Saturday, January 28, 2012

Embracing the Duality of Ailey, 12/22/08

Alvin Ailey at City Center

Matthew Rushing
If you’ve been hibernating in a cave, here’s some good news: Alvin Ailey American Dance Theater is celebrating its 50th anniversary. (Don’t ask about the bad news. Just go back in the cave, fast.) You can only tip your hat to the juggernaut they’ve become, what with street namings, Barbie dolls, guesting on Dancing with the Stars, world tour dates, Oprah headlining their gala, and more. After all, at heart, Ailey’s style has wide appeal, but with its pedigreed modern dance roots, it is hardly akin to the slick stuff often seen on So You Think You Can Dance.
At a recent performance, I was pleased to see the crowd, but somewhat dismayed when they erupted in applause at every split, leap, or turn of moderate difficulty. Accomplishments should be acknowledged, but it felt somewhat self-congratulatory. Back and forth I go, simultaneously gleeful at the company’s popularity for the sake of dance and the fantastic company, and a bit chagrined at the abject commercialism. But you can’t argue with success.
That duality might sum up Ailey’s oeuvre in a nutshell. He produced some gorgeous, moving work, and then he made some less compelling stuff sometimes weighed down by dated-feeling costumes or music. There is no denying his contribution to modern dance, but the flatness elicited when watching some revivals make me constantly reassess his body of work and his dance legacy.
I recently caught a program to live music, always a treat, especially when it’s the Jazz at Lincoln Center Orchestra with Wynton Marsalis. The River is a great technical challenge. Its vocabulary tends toward the balletic, with endless arabesques and developpes and turns. The dancers sometimes seem caught between tending to the technique, or softening it up with a more relaxed attitude. When the latter happens, it comes across on the uncomfortable side, the way pop standard songs sound when opera singers perform them. But the quartet for men, in possibly the most difficult section, looked crisp and tight because they seemed to embrace the technique fully.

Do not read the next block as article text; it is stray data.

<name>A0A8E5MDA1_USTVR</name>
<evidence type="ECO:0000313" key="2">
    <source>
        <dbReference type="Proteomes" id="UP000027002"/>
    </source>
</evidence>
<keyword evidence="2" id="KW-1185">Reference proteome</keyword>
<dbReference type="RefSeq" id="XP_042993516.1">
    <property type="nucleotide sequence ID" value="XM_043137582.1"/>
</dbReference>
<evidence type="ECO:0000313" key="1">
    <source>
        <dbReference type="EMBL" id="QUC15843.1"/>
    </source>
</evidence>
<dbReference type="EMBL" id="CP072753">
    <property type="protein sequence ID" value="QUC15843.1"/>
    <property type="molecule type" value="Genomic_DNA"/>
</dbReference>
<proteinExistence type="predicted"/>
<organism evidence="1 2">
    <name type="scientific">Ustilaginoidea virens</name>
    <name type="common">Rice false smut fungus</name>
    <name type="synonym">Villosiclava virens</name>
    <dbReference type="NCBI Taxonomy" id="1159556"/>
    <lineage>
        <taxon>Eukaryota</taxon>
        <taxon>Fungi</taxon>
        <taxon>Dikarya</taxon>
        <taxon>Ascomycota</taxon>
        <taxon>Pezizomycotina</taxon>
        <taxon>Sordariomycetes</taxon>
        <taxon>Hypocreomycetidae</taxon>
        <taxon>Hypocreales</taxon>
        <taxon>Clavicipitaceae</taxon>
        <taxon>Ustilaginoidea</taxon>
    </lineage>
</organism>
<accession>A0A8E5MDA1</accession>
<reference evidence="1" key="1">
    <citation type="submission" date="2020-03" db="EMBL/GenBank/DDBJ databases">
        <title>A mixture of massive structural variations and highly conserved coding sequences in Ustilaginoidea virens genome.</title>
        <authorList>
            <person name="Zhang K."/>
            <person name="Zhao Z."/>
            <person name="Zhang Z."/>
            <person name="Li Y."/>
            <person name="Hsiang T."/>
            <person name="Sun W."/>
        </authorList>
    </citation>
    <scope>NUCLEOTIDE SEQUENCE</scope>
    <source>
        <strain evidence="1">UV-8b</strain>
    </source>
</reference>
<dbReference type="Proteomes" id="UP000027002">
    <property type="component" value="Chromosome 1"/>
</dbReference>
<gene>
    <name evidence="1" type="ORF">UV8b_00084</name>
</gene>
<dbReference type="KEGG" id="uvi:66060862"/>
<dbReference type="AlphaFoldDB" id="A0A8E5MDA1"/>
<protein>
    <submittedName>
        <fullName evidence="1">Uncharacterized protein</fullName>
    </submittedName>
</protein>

A dances-to-Ellington medley followed, featuring excerpts of several works by Ailey, plus Talley Beatty and Louis Falco. This highlight reel was a good opportunity to showcase the company’s deep talent. Linda Celeste Sims combines super-polished technique with star power; it was easy to forget how petite she is when she was onstage in a Pas de Duke solo, radiating to every corner of the hall. And when she dances with the superb Clifton Brown, as she did in Falco’s Caravan, there is no better pairing. My favorite excerpt was from Three Black Kings, with Matthew Rushing in the lead role. His finesse is exemplary and yet so powerfully delineated, and contrasts strongly with the attack in the big stuff. A portion of the jazzy The Mooche showed Constance Stamatiou’s allure as a slink-hipped diva surrounded by top-hatted men.
There’s a reason Revelations is on a majority of the programs. It remains Ailey’s finest work — structured beautifully, great dynamic range, affecting spiritual music, many signature roles — you name it. I imagine it’s like boot camp for company members, and they seem most relaxed and individually personable in this work. The live music augments it immensely as the usual recording is pretty shrill, and even watching it for the nth time, its riches are appreciated. There is a reason it is the standard bearer for the company, which continues its season through January 4.
Photo of Matthew Rushing by Andrew Eccles.

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